First time parents are magnets for unsolicited advice, much of it as bad as it is unwanted. (No, I will not be dipping his pacifier in corn syrup, thank you very much.) Although well-meaning, a lot of the folks dispensing advice to new and expectant parents aren’t exactly qualified. To help balance the confusion many new moms and dads feel, we assembled a panel of experts who are qualified to speak on different aspects of parenthood.
Here are their biggest pieces of advice for first-timers:
Sue Atkins, parenting coach and author of Parenting Made Easy—How to Raise Happy Children:
Atkins likes to keep her advice for new parents as simple as possible: Relax when you can, rest when you can and don’t try to do too much. She suggests new moms trust their intuition and disregard any unwanted tips dispensed by well-meaning relatives.
She says guilt should not be part of a new parent’s baby experience—and she doesn’t want new moms to feel like they’ve got to rush around cleaning the house when the baby finally takes a nap. She’d like to see moms devote those precious moments to relaxing rather than dusting. So go ahead and delegate the chores if possible.
“The key is to find me time,” she tells Motherly. “If you’ve got a sec, put your feet up. You’ve just had a baby!”
Dr. Shimi Kang, child and adult psychiatrist and author of The Dolphin Way: A Parent’s Guide to Raising Healthy, Happy and Motivated Kids-Without Turning into a Tiger:
This Harvard-trained doctor says first-time parents should surround their new family with people who are not perfectionistic or competitive. Instead, the best people to invite into your home will provide emotional support, practical guidance and positive role modeling during those early days. A social group with people from different ages and backgrounds is ideal, as it brings different perspectives to your parenting circle.
“Build a positive community of support,” says Kang, who notes that doing so takes intention and effort, but it will be worth the work. “Surround yourself with honest, genuine people.”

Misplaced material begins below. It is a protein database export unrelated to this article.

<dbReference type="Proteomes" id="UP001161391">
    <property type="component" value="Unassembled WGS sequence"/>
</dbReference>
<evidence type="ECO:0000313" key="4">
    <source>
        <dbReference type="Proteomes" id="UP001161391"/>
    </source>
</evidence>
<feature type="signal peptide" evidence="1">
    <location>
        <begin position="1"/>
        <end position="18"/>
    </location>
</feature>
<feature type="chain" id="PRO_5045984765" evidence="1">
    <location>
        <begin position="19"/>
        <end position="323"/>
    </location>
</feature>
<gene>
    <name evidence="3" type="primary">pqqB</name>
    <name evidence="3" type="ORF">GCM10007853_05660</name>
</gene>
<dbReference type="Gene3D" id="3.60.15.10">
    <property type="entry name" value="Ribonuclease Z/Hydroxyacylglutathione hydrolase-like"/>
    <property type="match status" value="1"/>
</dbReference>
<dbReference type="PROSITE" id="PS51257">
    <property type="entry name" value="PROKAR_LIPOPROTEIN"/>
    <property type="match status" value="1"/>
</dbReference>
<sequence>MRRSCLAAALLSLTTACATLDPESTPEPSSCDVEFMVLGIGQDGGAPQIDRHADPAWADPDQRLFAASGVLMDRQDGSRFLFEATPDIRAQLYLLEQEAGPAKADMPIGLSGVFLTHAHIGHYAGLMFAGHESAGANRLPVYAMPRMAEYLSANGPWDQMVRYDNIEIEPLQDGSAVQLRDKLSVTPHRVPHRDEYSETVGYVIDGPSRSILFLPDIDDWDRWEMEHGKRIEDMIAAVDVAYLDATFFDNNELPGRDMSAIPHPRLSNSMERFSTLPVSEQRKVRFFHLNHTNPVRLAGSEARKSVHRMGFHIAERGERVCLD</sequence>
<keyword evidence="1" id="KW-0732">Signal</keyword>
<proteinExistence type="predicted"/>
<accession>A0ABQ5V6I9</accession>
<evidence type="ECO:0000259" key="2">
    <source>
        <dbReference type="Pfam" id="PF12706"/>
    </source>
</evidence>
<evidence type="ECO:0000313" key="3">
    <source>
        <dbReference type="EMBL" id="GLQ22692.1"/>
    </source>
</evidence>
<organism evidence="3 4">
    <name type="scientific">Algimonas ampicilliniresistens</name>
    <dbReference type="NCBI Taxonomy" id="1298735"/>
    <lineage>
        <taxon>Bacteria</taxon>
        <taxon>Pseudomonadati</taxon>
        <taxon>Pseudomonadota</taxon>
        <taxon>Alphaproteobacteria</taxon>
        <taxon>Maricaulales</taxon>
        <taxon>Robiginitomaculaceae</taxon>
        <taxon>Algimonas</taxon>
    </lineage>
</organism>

The community you build will not only support you in those confusing early days—you gotta text those poop questions to someone!—but also prevent the feelings of isolation many new parents report.
Nina Howe, professor of early childhood education at Concordia University:
“Relax, listen, watch and interact,” Howe, an early childhood education researcher, tells Motherly. “You want to get to know your child and you do that by listening to them, learning their different cries, what they mean and how to interpret them.”
Howe suggests parents watch how their child responds to the different ways the parents are trying to provide comfort to figure out which one works best. Just don’t overlook opportunities for meaningful connection in the process.
“Interact. Talk to them. This child is a person and will respond, particularly to the mother’s voice,” she says. “Because let’s not forget the baby’s been inside the mother’s tummy for many, many months.”
It may feel silly talking to a child who can’t understand what you’re saying, but rest assured, love is a language even the youngest babies pick up on.
Gail Bell, co-founder of Parenting Power:
Bell’s advice echoes the other experts who want parents to, above all, relax. She says new parents need to treat themselves with compassion when they come up against challenges.
“Remember that this isn’t something they’ve done before, so they have to realistic and allow themselves to learn,” Bell tells Motherly, adding that there is no one right way to parent.
Susan Newman, Ph.D., social psychologist and author of The Book of No. 365 Ways to Say It and Mean It—and Stop People-Pleasing Forever:
Some of the experts on this list advise new parents to accept help from their support networks, but Newman reminds us that not all help is good help. If well-meaning family or friends are “helping out” by doing unnecessary things or creating more work for you, Newman’s advice is to speak up.
“You need to steer them into helpful directions,” she says. “You will feel more in control if you find the right way to speak up, say ‘No, thank you’ and ask for what you need: a load of laundry, a meal [or] no visits just yet.”
Rather than bending to what others offer, she says to think about what kind of help would actually be beneficial to you. You can even do this before the baby comes by setting expectations with your little one’s grandparents around which kinds of help are welcome.
The thing about first-time parenting is it’s the first time. So take some advice from our experts and relax, mama. Trust yourself, enjoy bonding with your baby, surround yourself with trusted people and give yourself permission to prioritize napping over the dishes in the sink. After all, as Sue Atkins says, you’ve just had a baby!